Many people in our country—my family among them—still keep generations-old cultural and traditional practices of killing and eating wild and domesticated animals, practices that existed well before the industrialized food system came into being. As one who maintains these practices, I do not think the idea of being co-creatures with other animals on the planet precludes domesticating and eating them. I also do not see pleasure and necessity in opposition with one another when it comes to killing animals for food. I hate to lean on Michael Pollen here, but as he points out in his book the Botany of Desire, it is not always clear who is domesticating who when it comes to the human experience of desire for food: a particular plant or animal being desirable to humans is as much a factor in their survival as ours. And on the pleasure tip, I would be hard-pressed to argue that a cheetah running down a gazelle does not take pleasure in the kill, even though it is undoubtedly killing for survival and almost certainly recognizes that gazelle as a co-creature in its eco-system.
In addition, I think it is problematic to assert that all practices of eating meat put the human in the position of holding all of the power. I agree wholly and completely that this imbalance exists within the industrialized food system, and even within small, humane farming cultures, but the same critique does not apply to practices that fall within the natural food system. In any natural system, the predators have certain advantages and the prey have certain other advantages, each advantage impacting the possibility of survival and ensuring that some of both parties will survive to reproduce and continue participating in the system. For example, my husband hunts deer, but the fact that he knows how to shoot a gun does not automatically mean that he can kill a deer. The success of his hunt depends on location, patience, timing, and skill. In the state of Minnesota, deer hunting is only legal for two weeks out of the year. During this time, it is only legal to hunt bucks (adult male deer) unless you have a special license for hunting a doe (adult female deer). Last year, my husband went into the woods almost every day of that two week period, and he did not even see a deer, much less shoot one. The year before, he killed a deer in his first weekend of hunting, and that deer fed our family for a full year. I don’t consider anything in that practice to be exploitative.
When I say that I seek a practice of eating and consumption that avoids exploitation at all levels, I am referring both to our sustainable meat-eating and meat-making practices, as well as the fact that we grow between 30-50% of our own vegetables, participate in a CSA and are members of our local food co-op, can and preserve food at the end of each growing season (similarly to your family, these skills were passed on to us by our parents and grandparents), bake our own bread and cultivate kombucha, hunt wild mushrooms, and wildcraft herbs for medicinal use. We do participate in the industrialized food system, and that means that we cannot claim a pure practice, but we are always growing and deepening our awareness and our sense of political and spiritual responsibility to the planet.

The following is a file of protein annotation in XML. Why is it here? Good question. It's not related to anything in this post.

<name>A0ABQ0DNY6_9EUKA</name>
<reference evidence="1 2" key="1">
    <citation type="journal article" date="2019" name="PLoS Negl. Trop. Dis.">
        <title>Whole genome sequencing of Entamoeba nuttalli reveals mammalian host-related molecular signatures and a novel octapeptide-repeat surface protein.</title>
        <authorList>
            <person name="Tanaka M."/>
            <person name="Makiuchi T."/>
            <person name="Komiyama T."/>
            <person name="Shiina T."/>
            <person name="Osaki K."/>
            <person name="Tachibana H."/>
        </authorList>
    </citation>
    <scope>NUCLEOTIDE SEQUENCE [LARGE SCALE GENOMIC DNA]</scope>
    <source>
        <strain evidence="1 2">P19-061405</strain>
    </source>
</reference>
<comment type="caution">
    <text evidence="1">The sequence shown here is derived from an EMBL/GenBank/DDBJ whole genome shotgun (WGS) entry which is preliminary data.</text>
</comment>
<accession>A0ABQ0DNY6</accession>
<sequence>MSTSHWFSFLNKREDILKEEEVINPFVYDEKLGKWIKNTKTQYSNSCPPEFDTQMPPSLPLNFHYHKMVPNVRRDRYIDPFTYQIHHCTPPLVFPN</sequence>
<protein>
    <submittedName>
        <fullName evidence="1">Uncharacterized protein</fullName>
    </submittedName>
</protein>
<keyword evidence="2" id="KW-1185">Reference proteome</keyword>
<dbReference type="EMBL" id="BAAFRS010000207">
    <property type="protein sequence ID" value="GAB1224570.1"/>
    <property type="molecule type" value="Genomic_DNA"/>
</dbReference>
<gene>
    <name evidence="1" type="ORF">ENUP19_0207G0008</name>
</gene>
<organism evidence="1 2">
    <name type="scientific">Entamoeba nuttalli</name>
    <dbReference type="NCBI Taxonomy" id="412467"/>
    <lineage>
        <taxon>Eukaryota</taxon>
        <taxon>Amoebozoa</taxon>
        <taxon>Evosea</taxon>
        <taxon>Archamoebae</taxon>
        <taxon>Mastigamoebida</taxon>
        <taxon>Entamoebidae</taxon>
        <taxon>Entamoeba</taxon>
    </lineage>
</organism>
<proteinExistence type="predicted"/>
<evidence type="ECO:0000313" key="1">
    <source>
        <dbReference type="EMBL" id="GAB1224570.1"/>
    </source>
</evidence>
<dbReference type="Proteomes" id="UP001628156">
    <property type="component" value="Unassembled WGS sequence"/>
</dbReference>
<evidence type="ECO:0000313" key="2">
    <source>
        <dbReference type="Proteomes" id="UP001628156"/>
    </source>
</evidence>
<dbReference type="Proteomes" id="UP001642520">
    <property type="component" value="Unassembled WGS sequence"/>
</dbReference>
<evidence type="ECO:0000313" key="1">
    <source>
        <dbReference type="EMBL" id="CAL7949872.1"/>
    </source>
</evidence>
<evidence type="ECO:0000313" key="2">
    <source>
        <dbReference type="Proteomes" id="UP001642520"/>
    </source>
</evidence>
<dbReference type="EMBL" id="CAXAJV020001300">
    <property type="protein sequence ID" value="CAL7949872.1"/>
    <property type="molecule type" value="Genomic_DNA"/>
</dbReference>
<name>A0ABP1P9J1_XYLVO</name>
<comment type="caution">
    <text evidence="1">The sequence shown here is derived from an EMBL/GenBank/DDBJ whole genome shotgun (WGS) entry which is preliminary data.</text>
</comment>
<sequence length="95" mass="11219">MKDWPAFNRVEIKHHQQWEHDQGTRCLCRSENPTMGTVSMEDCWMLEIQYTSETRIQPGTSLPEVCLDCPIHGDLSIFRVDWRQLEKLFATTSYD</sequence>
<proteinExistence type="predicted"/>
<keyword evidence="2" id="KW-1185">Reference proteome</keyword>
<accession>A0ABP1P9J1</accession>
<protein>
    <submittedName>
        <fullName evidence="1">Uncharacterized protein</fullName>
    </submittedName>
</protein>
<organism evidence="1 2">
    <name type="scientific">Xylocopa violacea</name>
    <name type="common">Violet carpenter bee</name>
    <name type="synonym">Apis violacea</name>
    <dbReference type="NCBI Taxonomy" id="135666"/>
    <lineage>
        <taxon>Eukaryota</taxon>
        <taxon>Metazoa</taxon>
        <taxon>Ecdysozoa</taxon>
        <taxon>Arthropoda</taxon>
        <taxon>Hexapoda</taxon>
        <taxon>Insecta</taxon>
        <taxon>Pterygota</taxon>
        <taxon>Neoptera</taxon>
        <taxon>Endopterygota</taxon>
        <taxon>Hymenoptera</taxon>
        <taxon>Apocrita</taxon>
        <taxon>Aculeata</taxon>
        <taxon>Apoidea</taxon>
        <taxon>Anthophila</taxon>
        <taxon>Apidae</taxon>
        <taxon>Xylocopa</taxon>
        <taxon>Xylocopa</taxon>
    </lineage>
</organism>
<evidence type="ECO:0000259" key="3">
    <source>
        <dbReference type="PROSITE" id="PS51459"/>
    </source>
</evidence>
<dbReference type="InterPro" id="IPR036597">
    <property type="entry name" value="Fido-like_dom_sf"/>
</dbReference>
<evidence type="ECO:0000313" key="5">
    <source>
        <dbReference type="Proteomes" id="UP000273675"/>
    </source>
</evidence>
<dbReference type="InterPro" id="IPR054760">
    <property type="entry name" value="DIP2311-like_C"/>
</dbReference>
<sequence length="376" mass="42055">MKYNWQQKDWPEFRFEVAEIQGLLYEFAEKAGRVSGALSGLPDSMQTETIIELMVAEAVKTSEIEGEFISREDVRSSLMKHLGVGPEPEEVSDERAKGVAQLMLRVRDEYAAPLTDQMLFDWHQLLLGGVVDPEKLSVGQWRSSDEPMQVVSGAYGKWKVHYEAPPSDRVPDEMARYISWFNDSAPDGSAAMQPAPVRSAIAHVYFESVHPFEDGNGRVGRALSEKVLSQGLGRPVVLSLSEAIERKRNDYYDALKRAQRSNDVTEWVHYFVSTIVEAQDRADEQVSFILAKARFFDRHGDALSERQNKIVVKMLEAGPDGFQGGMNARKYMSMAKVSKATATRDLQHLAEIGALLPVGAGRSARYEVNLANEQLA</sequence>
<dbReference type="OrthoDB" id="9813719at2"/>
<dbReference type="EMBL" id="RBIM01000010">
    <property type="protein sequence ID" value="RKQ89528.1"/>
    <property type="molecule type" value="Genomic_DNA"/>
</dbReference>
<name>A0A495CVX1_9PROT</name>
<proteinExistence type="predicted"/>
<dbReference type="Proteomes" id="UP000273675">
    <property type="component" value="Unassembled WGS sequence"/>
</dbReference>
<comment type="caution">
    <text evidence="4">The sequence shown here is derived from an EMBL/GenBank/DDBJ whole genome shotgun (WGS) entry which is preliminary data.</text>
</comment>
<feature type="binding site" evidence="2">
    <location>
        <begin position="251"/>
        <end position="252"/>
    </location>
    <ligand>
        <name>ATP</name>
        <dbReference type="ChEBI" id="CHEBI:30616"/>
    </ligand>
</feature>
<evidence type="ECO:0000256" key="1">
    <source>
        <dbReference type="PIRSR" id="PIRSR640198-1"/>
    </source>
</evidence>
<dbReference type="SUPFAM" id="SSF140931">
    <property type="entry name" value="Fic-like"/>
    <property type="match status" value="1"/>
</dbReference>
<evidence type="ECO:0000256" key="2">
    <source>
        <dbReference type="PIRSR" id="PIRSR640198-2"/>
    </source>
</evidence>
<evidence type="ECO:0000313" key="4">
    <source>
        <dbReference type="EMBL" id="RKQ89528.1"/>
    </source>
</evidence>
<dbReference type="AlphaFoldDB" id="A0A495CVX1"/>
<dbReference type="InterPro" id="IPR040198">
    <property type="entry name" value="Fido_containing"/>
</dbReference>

Nekeisha Alayna Alexis is the co-founder of Jesus Radicals and co-organizer of its annual anarchism and Christianity conference. She is an occasional writer and speaker with numerous interests including animal ethics from a Christian and anti-oppression perspective. She joined the Anabaptist/Mennonite tribe in 2003 and works for anti-racist transformation within the church. She also takes part in ecumenical conversations as part of the Ekklesia Project.
Autumn Brown is a mother, organizer, theologian, artist, and facilitator. She is a founding member of the Rock Dove Collective, a radical community health exchange, and a member of the Board of Directors of the Common Fire Foundation. Autumn facilitates organizational and strategic development with community-based and movement organizations, and trains community organizers in Consensus Process, Facilitation, and Resisting Racism. A graduate of Sarah Lawrence College, Autumn has also completed specialized study in Theology at Oxford University and the General Theological Seminary of New York. Autumn is a recipient of the 2009 Next Generation of Leadership Fellowship through the Center for Whole Communities, and the 2010 Creative Community Leadership Institute Fellowship through Intermedia Arts. She currently lives in Saint Cloud, MN with her partner Samuel and her two children, Finnian and Siobhan